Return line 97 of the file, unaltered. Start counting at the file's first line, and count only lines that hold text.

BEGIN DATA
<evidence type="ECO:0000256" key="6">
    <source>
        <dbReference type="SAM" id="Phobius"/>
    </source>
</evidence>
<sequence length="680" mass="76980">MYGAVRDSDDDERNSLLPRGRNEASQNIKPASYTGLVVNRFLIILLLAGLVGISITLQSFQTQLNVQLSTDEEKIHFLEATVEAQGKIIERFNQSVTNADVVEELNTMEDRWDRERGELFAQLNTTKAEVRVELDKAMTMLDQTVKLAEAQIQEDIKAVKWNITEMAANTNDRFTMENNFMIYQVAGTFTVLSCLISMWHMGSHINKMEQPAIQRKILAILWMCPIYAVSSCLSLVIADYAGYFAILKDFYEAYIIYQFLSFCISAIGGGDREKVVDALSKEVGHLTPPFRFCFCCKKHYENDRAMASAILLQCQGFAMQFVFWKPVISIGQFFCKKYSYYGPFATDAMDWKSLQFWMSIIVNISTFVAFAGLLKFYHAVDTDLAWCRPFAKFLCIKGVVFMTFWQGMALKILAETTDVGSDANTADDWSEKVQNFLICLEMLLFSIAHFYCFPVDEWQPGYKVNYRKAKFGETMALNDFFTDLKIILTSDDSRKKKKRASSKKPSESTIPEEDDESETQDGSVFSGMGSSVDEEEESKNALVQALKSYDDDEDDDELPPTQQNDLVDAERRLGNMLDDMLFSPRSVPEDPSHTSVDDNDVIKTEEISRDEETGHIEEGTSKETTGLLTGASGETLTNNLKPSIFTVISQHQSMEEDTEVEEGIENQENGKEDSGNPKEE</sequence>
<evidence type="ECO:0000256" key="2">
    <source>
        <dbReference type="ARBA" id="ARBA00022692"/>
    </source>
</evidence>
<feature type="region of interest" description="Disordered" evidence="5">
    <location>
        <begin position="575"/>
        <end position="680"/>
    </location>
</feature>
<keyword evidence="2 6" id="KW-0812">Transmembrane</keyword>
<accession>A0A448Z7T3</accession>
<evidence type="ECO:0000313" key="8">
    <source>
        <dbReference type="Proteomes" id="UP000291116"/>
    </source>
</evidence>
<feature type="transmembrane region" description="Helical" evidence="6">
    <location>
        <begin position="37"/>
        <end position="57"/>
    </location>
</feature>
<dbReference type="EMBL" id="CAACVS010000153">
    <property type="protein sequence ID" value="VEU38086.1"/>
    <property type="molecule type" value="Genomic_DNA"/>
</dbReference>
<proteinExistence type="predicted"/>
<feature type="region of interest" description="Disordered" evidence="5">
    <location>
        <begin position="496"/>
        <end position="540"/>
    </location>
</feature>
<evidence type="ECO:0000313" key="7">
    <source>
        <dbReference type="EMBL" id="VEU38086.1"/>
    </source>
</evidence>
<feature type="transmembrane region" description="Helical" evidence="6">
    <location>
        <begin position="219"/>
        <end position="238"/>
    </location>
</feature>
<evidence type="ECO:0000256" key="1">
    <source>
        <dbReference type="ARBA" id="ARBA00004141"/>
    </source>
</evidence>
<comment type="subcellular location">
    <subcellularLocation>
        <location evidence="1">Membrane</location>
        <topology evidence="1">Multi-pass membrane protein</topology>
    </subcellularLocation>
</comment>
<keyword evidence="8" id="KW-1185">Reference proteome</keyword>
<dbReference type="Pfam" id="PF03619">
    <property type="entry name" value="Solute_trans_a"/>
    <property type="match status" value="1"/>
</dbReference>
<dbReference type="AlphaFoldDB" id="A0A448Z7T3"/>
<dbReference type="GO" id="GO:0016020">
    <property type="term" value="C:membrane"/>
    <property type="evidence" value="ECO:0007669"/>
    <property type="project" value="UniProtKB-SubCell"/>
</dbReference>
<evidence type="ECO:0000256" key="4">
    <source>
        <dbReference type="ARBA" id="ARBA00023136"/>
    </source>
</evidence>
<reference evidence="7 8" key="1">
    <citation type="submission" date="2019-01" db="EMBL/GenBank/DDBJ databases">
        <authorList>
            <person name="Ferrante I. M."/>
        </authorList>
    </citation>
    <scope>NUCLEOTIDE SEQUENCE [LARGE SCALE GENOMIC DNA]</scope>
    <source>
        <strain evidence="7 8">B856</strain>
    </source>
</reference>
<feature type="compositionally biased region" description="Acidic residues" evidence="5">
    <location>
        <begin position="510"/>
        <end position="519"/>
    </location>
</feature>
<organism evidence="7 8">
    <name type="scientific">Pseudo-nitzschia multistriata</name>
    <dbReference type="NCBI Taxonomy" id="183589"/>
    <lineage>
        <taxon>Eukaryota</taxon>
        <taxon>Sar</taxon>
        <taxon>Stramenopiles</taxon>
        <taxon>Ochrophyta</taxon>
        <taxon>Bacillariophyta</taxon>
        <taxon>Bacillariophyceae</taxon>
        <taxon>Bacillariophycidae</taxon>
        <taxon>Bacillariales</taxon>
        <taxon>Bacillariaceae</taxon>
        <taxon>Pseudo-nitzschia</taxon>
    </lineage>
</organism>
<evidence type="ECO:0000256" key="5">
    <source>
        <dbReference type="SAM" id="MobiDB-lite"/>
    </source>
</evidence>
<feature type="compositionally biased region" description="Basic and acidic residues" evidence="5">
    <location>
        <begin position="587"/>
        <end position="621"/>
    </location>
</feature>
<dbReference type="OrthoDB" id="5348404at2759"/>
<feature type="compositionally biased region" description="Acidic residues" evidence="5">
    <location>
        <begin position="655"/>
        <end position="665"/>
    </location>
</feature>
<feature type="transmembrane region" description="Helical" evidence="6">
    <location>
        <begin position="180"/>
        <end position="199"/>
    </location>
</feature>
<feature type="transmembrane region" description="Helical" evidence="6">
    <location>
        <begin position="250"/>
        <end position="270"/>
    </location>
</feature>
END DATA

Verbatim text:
<organism evidence="7 8">